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Actions for Annulment and for Failure to Act

It is not just the Member States that are obliged to respect and properly implement EU law. The EU institutions must also act in accordance with the relevant rules concerning distribution of competences and take into account the EU’s general principles such as proportionality and legal certainty. There is no guarantee that all legislation and other legally relevant measures adopted in the EU are properly designed and conform to the requirements of EU law. A possibility for judicial review of the EU’s own institutions’ interpretation and application of the law is therefore essential and is provided for in Article 263 TFEU.

National courts and authorities cannot independently terminate or refuse to apply EU legislation if they consider that it is in breach of the Treaties or the general principles of EU law.54 In such situations, Member States and the EU institutions can bring annulment proceedings before the Court of Justice. Such action may relate to lack of competence, to infringement of essential procedural requirements of the Treaties or of any rule of law relating to their application, or to misuse of power (Art 263 (2) TFEU).55 Annulment proceedings involve an assessment of the legality and the appropriateness of an act. A relatively common cause of action for annulment is that the Commission, Parliament, and Council have different views on the correct legal basis for a particular act. This is discussed in more detail in Chapter 4. National courts must also, when the question of an EU measure of general application arises in a case before them, request from the Court of Justice a preliminary ruling on the validity of the legal act. This is discussed below in the section on preliminary rulings.

Individuals can also have recourse to a plea of an act’s incompatibility with the Treaties. To do so directly before the Court of Justice is very difficult because it requires that the individual be regarded as directly concerned if he or she is to have access to justice (see section 5.7). It may be easier to initiate a national process where the issue of the legality of an EU legal act is raised and try to get the national court to seek a preliminary ruling from the Court of Justice on the issue.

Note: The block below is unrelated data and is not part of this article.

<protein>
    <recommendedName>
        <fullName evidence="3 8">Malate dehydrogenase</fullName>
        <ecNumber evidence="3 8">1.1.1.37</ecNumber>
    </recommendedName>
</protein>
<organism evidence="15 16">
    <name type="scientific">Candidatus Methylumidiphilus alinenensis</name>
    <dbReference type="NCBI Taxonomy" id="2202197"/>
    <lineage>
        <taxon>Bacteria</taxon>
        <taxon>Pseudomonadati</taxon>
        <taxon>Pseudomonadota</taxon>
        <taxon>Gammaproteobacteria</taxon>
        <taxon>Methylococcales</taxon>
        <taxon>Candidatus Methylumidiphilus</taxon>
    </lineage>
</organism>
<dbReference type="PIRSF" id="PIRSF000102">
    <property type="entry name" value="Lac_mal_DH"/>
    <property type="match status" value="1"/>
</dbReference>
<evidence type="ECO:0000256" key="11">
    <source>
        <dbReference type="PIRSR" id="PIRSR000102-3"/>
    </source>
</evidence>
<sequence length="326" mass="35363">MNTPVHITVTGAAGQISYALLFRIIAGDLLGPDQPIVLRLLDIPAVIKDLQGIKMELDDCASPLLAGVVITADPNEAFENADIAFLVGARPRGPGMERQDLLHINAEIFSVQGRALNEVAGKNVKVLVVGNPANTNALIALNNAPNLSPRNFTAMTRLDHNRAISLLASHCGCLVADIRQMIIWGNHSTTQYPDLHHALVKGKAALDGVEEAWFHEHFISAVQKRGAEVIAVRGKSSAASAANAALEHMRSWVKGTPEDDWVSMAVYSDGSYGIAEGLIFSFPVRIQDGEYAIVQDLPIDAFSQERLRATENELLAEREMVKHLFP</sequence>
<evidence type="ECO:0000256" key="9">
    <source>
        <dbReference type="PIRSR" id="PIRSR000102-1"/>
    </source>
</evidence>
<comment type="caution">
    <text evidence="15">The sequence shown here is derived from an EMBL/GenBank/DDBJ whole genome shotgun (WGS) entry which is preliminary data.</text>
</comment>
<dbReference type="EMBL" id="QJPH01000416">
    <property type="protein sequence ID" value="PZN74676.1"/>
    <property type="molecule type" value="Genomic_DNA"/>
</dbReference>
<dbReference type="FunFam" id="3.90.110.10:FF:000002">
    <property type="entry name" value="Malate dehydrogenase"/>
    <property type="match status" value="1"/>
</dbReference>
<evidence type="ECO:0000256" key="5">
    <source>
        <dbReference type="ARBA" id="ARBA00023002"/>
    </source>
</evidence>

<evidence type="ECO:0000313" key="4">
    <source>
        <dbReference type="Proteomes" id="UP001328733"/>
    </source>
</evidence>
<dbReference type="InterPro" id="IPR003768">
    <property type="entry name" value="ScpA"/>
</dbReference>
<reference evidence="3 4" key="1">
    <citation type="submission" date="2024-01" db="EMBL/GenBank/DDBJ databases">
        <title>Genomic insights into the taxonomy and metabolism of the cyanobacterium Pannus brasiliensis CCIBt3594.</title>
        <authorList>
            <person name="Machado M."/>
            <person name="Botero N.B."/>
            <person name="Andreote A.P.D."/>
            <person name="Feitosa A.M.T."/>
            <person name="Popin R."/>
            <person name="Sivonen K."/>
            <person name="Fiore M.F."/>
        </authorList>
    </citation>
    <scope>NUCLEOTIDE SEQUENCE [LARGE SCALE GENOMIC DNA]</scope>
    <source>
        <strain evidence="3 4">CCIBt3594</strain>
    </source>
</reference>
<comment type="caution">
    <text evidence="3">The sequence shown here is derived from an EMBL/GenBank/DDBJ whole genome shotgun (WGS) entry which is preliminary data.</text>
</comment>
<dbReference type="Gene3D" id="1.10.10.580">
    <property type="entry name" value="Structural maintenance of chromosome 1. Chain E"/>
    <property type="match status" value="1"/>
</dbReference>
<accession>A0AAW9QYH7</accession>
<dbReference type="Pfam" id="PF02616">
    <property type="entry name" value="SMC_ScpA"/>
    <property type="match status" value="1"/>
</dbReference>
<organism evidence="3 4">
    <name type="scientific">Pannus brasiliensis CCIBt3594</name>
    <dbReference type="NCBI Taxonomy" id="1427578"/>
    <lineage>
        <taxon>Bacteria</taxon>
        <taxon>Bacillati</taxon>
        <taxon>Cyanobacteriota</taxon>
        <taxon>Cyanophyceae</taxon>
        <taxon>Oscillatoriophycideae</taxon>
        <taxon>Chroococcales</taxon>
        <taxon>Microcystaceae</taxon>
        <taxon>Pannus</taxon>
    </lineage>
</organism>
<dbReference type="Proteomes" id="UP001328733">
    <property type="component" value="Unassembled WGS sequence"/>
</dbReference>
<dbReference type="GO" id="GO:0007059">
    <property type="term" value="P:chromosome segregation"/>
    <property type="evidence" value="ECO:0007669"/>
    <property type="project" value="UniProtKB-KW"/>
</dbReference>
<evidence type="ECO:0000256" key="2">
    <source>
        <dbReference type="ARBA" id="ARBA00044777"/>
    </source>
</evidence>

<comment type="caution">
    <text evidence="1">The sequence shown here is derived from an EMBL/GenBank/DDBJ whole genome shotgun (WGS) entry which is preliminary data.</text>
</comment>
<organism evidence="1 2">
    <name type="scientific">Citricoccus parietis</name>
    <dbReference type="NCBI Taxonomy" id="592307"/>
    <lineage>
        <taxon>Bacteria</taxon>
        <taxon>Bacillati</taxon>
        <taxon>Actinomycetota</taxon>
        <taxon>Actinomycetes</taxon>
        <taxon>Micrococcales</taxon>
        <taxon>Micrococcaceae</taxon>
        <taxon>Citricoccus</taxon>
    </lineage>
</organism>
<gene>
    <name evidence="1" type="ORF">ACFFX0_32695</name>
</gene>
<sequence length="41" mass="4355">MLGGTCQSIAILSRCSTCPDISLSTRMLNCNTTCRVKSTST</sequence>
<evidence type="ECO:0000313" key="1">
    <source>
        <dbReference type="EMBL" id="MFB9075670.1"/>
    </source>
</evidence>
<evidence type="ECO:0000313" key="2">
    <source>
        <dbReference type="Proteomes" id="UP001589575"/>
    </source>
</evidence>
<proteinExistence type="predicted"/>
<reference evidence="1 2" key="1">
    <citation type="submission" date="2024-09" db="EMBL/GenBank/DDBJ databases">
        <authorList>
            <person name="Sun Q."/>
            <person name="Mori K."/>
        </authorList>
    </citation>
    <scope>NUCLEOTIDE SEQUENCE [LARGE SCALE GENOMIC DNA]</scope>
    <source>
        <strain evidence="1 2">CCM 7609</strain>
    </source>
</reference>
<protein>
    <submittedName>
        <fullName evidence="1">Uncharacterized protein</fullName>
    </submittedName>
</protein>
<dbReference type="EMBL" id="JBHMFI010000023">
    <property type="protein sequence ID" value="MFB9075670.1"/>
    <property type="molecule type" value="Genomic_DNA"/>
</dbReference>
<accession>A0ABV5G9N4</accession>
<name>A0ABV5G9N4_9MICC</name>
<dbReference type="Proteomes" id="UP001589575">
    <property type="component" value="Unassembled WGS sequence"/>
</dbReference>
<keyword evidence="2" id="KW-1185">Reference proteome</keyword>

Action for invalidity of a legal act under Article 263 TFEU is subject to fairly strict time limits. Action must be brought within two months of the publication of the measure or, where relevant, notification to the applicant or, in the absence thereof, of the day on which the applicant became aware of the act.

Within the context of an action for annulment of a measure, the Court can order suspension of operation of the contested measure (Art 278 TFEU). However, action for annulment is not in itself an obstacle to enforcement.

As noted in Chapter 2, the Court of First Instance (now General Court) in Case T-229/04 Sweden v Commission annulled a Commission directive due to infringement of, inter alia, the integration principle, the precautionary principle, and the principle of a high level of protection.5[1] [2]

If the EP, the European Council, the Council, or the Commission, in infringement of the Treaties, fail to act, the Member States and the other institutions, under Article 265 TFEU, may appeal to the Court of Justice to have the infringement established. The same applies if Union agencies and bodies fail to take action. A prerequisite for such action is that the institution, body, office, or agency concerned has first been called upon to act, and that a certain time has elapsed thereafter. Any natural or legal person may complain to the Court that an institution, body, office, or agency of the Union has failed to address to that person any act other than a recommendation or an opinion (Art 265 TFEU).

  • [1] 4 Case 314/85 Foto-Frost ECLI:EU:C:1987:452. 55 For various grounds for annulment, see C Barnard and S Peers (eds) European Union Law(Oxford University Press, 2014) 280.
  • [2] 52 Case T-229/04 Sweden v Commission ECLI:EU:T:2007:217, para 262.
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